25. Motivation and Literature • The NIF for the log-normal SV model is linear and slopes downwards. It is consistent with the leverage hypothesis. • It is consistent with Bollerslev and Zhou (2005) where the integrated volatility is found to be negatively related to the standardized shock in the context of the continuous time square root SV model.

  26. Motivation and Literature

  27. Motivation and Literature • SV models is more flexible than ARCH models. • It is known that the ARCH effect becomes insignificant in the context of the basic SV model (Fridman and Harris 1998 and Danielsson 1994).

  28. Motivation and Literature • We design two Monte Carlo experiments. We simulate 1000 samples, each with 2000 observations from the following lognormal-SV model. • The true NIF slopes downwards (slope=-0.04) • Fit both EGARCH and GJR-GARCH to each simulated sequence using maximum likelihood (ML) and then examine the estimated NIF

  29. Motivation and Literature

  30. Motivation and Literature • Observations: EGARCH and GJR lead to a V-shaped NIF when the data are simulated from a SV model with monotonic NIF.

  31. Our Approach • Concern 1: The lognormal SV model is not flexible enough in terms of possible shapes of NIF. • Concern 2: EGARCH has more flexible shapes for NIF but specification of volatility dynamics may be too restricted.

  32. Our Approach • Unified approach: Combine lognormal SV and EGARCH

  33. Our Approach • Three special cases: • If , it becomes a lognormal-SV model • If , it becomes an EGARCH model • If, in addition, , it is an EGARCH model without asymmetry. • NIF of the proposed model

  34. Our Approach • Merits of the proposed model: • Nests both lognormal-SV and EGARCH and hence provides a simple way to test two specifications. • Being a SV model, allow more flexible NIF than lognormal-SV model.

  35. Our Approach • Theorem 1: {y} and {h} are covariance stationary, strictly stationary and ergodic if and only if . {y} possesses finite moments of arbitrary order and the expression for the moments is given in the paper.

  36. Estimation Methods • It is known SV models are more difficult to estimate than ARCH models since calculation of likelihood is non-trivial. • Likelihood based estimation and inference can now be done via a Bayesian method called Markov Chain Monte Carlo (MCMC). • Instead of searching for the analytic expression of a posterior density, MCMC methods aim to provide a general mechanism to sample the parameter vector (including latent volatility) from its posterior density.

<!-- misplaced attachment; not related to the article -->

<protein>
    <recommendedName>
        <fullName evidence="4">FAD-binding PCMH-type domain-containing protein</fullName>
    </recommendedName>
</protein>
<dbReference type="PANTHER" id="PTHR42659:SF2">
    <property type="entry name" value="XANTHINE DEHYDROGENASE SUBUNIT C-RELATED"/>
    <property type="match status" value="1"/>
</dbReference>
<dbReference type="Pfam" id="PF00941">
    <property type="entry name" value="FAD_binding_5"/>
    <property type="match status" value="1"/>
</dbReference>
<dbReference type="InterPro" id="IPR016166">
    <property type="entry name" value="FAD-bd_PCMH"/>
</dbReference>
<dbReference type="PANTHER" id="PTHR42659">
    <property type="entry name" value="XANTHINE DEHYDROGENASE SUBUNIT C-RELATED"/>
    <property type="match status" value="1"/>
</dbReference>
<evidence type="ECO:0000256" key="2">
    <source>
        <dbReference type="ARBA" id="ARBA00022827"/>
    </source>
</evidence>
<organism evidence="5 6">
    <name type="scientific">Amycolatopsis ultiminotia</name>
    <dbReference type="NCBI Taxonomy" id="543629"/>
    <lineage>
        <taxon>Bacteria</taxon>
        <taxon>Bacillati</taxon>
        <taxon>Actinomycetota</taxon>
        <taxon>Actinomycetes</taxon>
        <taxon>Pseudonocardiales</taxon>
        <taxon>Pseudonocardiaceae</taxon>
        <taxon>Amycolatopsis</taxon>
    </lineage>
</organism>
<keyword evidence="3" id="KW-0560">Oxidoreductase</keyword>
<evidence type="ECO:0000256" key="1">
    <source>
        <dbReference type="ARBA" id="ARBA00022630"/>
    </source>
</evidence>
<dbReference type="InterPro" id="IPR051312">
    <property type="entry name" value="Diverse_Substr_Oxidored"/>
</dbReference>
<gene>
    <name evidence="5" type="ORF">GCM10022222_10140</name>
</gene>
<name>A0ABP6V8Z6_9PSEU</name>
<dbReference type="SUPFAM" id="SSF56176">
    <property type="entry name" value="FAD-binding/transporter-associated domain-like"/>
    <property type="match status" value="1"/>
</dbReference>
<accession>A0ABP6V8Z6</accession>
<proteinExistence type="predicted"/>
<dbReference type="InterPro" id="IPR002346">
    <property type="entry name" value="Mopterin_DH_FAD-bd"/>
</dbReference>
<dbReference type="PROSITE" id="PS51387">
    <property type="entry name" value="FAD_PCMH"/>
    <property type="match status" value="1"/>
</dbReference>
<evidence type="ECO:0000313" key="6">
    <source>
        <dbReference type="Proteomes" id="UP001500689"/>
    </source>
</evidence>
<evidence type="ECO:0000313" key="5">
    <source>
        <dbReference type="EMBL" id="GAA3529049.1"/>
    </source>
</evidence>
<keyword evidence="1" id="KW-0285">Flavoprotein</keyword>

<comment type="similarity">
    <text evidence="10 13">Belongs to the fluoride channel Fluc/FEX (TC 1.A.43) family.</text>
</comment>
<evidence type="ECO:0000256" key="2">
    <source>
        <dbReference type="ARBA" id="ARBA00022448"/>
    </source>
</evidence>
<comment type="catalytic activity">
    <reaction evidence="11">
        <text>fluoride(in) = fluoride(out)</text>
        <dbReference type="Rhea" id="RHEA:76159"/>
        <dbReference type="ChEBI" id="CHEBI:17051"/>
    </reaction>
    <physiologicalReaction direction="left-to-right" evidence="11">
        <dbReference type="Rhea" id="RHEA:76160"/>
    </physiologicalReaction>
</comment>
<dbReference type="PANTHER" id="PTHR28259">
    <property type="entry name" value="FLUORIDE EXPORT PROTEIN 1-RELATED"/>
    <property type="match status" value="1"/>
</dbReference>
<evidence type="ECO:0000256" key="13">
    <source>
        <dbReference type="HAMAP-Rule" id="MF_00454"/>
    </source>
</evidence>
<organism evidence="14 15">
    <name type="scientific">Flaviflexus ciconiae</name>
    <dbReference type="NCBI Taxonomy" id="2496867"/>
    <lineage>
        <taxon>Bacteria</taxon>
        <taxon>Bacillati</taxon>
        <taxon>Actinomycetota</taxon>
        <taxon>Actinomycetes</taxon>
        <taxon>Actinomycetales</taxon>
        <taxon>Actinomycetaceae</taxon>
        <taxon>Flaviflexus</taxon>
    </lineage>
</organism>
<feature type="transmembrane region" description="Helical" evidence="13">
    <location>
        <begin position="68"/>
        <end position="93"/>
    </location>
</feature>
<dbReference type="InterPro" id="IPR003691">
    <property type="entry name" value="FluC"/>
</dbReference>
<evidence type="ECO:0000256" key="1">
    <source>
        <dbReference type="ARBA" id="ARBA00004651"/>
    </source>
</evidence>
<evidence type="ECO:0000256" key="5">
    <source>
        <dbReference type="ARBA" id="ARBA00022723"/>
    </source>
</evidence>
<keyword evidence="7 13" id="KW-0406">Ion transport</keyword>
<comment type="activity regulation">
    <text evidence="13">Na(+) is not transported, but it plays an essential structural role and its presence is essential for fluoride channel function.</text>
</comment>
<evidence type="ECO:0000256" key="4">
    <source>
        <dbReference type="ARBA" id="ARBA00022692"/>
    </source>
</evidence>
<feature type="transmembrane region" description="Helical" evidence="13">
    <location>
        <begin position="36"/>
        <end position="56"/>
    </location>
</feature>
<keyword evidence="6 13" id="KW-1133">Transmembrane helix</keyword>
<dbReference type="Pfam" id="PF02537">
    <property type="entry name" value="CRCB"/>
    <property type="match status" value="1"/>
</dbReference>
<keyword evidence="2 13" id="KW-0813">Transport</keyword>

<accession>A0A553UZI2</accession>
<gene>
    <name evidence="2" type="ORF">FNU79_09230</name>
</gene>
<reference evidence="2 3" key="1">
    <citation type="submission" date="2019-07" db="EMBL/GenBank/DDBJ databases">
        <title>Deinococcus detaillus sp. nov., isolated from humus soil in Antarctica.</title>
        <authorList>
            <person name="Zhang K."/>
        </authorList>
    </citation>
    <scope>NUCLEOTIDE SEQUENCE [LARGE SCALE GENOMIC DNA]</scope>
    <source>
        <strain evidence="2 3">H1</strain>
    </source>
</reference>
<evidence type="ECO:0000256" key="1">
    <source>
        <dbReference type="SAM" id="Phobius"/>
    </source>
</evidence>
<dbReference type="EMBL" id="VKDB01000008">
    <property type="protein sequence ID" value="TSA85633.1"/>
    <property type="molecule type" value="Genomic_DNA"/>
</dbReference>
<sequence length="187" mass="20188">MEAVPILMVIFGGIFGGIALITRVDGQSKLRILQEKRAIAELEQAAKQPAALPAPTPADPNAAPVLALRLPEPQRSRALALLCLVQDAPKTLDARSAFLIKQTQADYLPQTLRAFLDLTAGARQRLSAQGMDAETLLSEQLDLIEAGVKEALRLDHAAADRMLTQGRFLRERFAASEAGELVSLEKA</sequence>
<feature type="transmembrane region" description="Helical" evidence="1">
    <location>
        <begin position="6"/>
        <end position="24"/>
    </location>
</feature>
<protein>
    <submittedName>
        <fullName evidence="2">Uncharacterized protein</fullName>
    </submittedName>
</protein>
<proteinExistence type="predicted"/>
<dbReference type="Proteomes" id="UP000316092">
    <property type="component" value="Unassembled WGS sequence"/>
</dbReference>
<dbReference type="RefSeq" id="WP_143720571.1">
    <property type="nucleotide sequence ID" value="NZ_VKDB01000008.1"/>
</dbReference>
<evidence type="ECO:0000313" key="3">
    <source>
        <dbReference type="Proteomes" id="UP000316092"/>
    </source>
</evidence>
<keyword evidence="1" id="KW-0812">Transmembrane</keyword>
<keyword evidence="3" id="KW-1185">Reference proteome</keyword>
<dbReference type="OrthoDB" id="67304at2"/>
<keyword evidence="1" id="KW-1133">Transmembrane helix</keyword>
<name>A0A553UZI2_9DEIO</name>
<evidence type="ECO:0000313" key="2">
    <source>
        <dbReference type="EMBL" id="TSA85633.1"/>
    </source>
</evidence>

37. Estimation Methods • In particular, MCMC methods set up a Markov chain for each variate whose invariant distribution is the same as the posterior density. When the Markov chain converges, the simulated values may be regarded as a (correlated) sample obtained from the posterior and hence can be used as the basis for making statistical inferences.

  38. Estimation Methods • To estimate EGARCH, we use the MCMC method of Vrontos, et al (2000) • To estimate lognormal SV and proposed model, we use the MCMC method of Yu (2005). • Prior distributions: most of them are not informative. • 110,000 samples are simulated with first 10,000 samples discarded.

  39. Estimation Methods • Monte Carlo results when data are simulated from: • 2500 observations are simulated. The replication is 500.

  40. Methods for Model Comparison • We compare three models: the proposed model, the EGARCH, and the lognormal SV model • Examine the significance of relevant estimated coefficients in the proposed model • Evaluate posterior odds – marginal likelihood method of Chib (1985) • Deviance information criterion (DIC) – generalization of AIC

  41. Empirical Results • Data: S&P500 index continuously compounded returns from July 1, 1993 to December 31, 2003. Excluding weekend and holidays, there are 2,645 daily observations. The sample mean was subtracted from the data.

  42. Empirical Results

  43. Empirical Results

  44. Empirical Results

  45. Empirical Results • Summary of empirical results • EGARCH suggests a V-shaped NIF • EGARCH is rejected • Lognormal SV cannot be rejected • NIF slopes downwards although more flexible shapes are allowed. Good news is better than no news

  46. Sensitivity Check • In ARCH both volatility clustering and excess kurtosis are generated by the same set of parameters. In practice, serving the dual roles is difficult. • One way to break the tension is to use a heavy-tailed error distribution, that is,

  47. Sensitivity Check • Another way to break the tension is to introduce jumps into the return process, that is,

  48. Sensitivity Check • Estimate these two models using the MCMC method of Berg, Meyer and Yu (2004). • 310,000 samples are simulated with first 60,000 samples discarded.

  49. Sensitivity Check

  50. Sensitivity Check • Results: • Both models suggest downward-sloping NIF. Good news is better than no news. • Reject t-EGARCH. • Reject EGARCH+jumps. • LN-SV+Jumps model performs the best, followed by LN-SV+t error distribution, and then LN-SV.